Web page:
W is for Water. It's a fact that the ocean is filled with water. Lots and lots of water. Really, a lot of water. And it's very, very blue. That bit about "the ocean blue" is right on, man. It's blue.

X is for eXercising (I know it's a reach, but what the hell, how much junk on a ship starts with an "X"?). The ship had a great workout center -- lots of treadmills and ellipticals and weight machines -- which was very fortunate. Otherwise, "D" and "E" above would have had us looking like ... well, looking like a lot of the people on the buffet line. Interesting thing, though. Beginning of the week, gym is packed. End of the week, mmm, not so much.

Y is for Yummy, which describes the desserts we had every night at dinner.

and Z is for Zero, which describes the number of times I didn't enjoy myself on this trip. Thanks, Norb & Kay and Happy 50th!


In what is surely a death knell for one of the stars of internet commerce and one of the paradigmatic exemplars of "the long tail," I finally signed up for Netflix.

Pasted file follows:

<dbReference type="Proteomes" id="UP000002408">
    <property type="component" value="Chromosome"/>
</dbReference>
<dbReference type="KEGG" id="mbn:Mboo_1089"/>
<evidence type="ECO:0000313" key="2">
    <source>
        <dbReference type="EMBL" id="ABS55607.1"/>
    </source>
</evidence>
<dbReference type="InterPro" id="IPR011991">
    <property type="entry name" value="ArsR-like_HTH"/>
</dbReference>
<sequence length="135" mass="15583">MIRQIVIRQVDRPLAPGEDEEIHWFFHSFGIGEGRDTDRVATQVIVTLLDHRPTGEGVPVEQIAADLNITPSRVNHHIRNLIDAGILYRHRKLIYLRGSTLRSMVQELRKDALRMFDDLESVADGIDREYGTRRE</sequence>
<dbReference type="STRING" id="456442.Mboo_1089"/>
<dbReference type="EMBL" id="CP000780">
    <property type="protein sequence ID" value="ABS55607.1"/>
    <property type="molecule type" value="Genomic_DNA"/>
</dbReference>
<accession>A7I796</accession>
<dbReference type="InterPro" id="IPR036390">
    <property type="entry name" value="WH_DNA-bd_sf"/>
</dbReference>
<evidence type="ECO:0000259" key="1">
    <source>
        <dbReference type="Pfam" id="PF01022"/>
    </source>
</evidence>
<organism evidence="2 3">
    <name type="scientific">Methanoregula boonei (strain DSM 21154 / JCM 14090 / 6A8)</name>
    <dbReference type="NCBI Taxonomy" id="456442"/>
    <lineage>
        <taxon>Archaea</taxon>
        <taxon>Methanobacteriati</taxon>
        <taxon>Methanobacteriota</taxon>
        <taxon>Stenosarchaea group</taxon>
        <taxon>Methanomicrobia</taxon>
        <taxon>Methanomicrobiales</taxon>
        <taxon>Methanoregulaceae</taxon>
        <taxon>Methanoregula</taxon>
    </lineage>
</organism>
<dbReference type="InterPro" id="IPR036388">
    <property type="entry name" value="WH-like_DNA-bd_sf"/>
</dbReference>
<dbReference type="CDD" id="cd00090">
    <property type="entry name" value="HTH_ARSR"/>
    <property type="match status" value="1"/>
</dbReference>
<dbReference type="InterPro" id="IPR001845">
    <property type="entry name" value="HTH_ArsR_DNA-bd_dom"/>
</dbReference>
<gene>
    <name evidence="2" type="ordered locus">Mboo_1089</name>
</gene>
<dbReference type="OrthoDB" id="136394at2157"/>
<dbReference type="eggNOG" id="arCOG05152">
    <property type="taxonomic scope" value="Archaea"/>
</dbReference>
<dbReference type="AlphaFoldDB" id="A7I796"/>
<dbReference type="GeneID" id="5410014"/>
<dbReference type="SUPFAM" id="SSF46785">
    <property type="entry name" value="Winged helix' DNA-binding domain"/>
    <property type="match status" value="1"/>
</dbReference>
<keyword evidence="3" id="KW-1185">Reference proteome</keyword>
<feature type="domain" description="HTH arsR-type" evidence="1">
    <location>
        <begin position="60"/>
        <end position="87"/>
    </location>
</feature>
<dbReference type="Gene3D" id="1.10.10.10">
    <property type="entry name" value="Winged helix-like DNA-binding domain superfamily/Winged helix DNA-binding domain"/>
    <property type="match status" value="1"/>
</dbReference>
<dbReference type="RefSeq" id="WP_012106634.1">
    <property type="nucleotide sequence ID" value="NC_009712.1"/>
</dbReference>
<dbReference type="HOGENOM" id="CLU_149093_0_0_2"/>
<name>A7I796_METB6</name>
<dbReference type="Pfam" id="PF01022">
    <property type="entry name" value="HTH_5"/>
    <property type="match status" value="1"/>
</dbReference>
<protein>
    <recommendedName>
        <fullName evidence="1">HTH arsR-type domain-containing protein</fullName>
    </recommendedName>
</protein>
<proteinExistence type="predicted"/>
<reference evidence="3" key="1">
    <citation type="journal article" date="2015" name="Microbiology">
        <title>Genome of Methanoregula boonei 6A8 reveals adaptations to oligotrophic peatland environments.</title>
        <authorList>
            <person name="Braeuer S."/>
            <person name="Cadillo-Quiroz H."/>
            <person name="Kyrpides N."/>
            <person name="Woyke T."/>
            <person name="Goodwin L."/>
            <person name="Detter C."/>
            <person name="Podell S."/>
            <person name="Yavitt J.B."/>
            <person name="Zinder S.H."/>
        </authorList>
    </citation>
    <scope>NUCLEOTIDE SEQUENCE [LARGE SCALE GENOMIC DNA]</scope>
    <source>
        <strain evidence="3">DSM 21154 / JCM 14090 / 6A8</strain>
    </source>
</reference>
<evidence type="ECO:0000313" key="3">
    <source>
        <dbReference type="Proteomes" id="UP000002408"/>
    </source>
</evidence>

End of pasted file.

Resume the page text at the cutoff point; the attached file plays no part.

Oh, look, Mr. Death is reaping on the horizon now.

Well, regardless it did seem like a good time to join the rest of the human race and leave Blockbuster behind -- not that I've gone there more than a couple of times in the past year.

Recently received, watched, and returned my first two movies: "You Can Count On Me," and "Bottle Rocket."

The verdicts?

YCCOM is a showcase for Mark Ruffalo, but even more so for the great Laura Linney. Given a great script to work with, she delivers a typically nuanced performance as a single-mom whose carefully constructed life starts to come apart a little bit at the seams when her no-goodnik brother shows up to sponge some cash and ends up staying for a few weeks. Highly recommended.

Bottle Rocket is equally a showcase for Owen Wilson, with typically more uneven results. Wes Anderson's first feature, it bears traces of the respective shticks of both -- Wilson's rigidly contained bubbling mayhem and Anderson's visual quirks and infused soundtrack -- but without being fully formed just yet. Not bad, but not great.